Seven keys to suburb magic

When it comes to identifying the best suburb for your search, you can drive yourself mad looking at all the available data.  We see two key issues resulting from this – people either give up and just choose anything, or they stay on the sidelines and don’t choose anything.

While there aren’t really any short cuts, some data points are more useful than others.  At Crave, we use an extensive range of data points to select a suburb, however there’s a few that we believe provide much more insight into a suburb than others.  Listed below are our seven leading keys to unlocking suburb magic (love those puns).

  • You – at the risk of sounding completely boring – the first data point to analyse is the strategy you’re looking to use. Does this require a development block, cash flow property, commercial property, home or combination?  Consider your budget, and any ‘preferences’ you have such as the State, styles, and portfolio requirements.  Surprise!  You are one of the keys to your own success.
  • Population v gentrification – good researchers will know to review population size and changes, but drilling further into age groups will reveal the mix of future property styles and demand for an area. For example, if the largest age group is 0 – 14, it’s likely that families are growing and may have a tendency to remain in their properties for a longer period. Good sources of this information can be obtained from your local Council, but we’re looking forward to the recently held Census data to be released.  At Crave, we like to link data points together, and often couple up population data with renovation or building activity.  Council DAs, personal observation and even Bunnings activity can provide information on this point.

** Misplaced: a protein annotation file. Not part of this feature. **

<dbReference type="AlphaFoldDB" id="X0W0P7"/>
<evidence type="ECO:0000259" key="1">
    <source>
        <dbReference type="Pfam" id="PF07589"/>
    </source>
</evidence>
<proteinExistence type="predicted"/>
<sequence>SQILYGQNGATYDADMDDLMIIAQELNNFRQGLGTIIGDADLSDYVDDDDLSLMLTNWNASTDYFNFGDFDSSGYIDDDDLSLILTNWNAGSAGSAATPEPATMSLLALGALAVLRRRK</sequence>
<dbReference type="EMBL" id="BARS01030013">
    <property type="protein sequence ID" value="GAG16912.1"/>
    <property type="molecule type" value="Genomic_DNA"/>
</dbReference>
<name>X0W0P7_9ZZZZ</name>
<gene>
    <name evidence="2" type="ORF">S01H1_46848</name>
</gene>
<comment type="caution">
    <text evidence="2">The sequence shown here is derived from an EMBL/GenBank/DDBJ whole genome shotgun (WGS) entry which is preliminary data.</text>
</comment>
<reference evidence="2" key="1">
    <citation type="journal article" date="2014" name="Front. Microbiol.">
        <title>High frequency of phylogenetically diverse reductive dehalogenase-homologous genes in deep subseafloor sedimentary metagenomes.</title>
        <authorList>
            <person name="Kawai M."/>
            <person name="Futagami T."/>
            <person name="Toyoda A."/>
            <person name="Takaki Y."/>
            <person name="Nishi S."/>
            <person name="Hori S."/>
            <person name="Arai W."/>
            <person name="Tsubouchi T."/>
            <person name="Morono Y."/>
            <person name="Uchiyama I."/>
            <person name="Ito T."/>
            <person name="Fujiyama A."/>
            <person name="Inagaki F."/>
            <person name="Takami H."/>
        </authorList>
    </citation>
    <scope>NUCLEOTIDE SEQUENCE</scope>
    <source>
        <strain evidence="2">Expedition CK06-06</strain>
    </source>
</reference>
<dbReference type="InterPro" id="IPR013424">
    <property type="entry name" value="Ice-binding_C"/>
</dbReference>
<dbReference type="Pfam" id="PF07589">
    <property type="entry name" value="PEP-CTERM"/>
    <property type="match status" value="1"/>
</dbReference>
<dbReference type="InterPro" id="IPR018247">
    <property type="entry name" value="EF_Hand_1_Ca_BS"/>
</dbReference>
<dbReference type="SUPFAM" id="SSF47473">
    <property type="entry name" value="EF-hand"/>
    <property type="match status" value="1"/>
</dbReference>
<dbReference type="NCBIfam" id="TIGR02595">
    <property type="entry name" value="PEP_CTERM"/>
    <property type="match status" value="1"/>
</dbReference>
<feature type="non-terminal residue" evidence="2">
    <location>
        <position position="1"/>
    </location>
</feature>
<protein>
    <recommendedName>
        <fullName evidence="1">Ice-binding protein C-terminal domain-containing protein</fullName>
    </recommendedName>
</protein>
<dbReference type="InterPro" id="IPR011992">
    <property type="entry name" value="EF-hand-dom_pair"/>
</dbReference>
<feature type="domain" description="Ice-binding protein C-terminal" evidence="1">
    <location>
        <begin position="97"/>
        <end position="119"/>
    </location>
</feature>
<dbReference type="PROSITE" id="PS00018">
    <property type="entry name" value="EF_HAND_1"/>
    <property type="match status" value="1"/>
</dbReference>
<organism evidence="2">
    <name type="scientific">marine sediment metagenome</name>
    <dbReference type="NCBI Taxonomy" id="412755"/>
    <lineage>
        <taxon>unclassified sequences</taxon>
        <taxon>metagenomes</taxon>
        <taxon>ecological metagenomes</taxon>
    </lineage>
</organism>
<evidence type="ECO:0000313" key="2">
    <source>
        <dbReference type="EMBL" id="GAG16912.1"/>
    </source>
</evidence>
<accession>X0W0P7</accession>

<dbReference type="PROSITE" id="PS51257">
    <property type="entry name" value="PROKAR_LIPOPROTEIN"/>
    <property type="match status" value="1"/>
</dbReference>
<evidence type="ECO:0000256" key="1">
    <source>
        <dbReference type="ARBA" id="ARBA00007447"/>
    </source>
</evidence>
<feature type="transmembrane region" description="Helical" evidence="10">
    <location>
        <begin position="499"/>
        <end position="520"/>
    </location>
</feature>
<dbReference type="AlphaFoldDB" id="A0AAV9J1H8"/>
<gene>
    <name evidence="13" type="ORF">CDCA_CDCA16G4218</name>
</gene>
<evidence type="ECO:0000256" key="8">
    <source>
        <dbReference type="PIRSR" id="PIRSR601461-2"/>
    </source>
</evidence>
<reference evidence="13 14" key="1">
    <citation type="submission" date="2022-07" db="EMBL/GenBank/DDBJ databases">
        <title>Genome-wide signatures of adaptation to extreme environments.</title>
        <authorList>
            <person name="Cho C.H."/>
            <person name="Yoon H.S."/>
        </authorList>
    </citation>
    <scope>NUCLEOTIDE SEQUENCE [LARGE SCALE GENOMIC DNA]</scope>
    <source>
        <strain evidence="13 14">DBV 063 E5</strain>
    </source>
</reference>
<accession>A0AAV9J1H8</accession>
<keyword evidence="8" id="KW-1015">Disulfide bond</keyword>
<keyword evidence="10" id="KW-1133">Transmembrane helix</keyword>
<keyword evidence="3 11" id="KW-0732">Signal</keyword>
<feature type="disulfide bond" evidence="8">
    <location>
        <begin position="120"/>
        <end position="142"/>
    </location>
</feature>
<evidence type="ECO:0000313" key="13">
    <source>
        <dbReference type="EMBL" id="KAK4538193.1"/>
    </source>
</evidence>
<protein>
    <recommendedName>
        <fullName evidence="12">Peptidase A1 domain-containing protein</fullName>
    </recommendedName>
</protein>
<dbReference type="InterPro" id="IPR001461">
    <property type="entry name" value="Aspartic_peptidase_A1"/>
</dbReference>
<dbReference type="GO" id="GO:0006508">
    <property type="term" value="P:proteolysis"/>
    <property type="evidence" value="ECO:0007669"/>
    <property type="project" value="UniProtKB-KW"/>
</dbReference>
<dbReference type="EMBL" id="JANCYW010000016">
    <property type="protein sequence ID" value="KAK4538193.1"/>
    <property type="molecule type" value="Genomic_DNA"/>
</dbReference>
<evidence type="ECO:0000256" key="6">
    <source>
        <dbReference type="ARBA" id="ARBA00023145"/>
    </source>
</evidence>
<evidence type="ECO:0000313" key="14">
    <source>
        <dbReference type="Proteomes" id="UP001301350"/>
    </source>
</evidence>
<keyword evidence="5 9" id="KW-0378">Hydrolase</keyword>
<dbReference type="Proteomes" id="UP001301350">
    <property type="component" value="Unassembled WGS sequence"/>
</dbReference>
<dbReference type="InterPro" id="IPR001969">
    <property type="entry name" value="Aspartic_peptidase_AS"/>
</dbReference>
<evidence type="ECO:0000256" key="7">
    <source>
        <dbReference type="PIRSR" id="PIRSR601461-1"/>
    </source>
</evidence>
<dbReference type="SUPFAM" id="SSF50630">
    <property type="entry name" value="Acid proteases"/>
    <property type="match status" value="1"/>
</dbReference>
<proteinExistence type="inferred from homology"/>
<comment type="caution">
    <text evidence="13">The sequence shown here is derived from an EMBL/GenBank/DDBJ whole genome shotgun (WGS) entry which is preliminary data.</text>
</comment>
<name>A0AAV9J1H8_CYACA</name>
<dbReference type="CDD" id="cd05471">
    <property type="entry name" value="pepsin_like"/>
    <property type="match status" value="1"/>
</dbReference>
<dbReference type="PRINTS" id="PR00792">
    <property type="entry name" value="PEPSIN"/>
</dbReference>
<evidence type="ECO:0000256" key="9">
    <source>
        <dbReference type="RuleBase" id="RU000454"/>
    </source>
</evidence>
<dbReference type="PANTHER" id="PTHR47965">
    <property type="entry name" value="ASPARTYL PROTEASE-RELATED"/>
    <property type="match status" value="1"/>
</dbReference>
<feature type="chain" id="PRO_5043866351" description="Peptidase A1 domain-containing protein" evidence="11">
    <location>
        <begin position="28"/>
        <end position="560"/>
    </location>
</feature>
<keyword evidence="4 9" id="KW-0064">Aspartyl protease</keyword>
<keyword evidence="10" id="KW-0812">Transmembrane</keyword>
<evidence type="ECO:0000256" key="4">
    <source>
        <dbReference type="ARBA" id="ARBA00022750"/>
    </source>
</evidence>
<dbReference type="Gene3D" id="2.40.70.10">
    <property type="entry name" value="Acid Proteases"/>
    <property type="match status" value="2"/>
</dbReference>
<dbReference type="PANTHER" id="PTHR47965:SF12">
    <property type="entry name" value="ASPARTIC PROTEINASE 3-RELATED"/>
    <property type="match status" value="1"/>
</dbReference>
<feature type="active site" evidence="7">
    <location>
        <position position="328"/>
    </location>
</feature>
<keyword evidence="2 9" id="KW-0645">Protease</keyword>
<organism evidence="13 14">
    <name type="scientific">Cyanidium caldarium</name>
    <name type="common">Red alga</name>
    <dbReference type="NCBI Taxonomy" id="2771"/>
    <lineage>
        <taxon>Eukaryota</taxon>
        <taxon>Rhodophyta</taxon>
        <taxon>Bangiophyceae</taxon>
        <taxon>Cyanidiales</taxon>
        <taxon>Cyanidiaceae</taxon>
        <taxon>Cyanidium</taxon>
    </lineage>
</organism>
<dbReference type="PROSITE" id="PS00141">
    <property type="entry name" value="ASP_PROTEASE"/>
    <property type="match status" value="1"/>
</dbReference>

• Employment diversity – examples of getting this right really came to the fore with the downturn in the mining industry. Ideally, look for locations where there are numerous opportunities for employment.  Consider also tracking travel times to employment (which could change if we get the VFT).  This works well for those focussing on a ‘buy and hold’ strategy, but will also inform your choice if you have a ‘buy and sell’ approach.  Forexample, if a new employer causes a town to start bursting at the seams, ‘buying – developing – selling’ could deliver opportunities.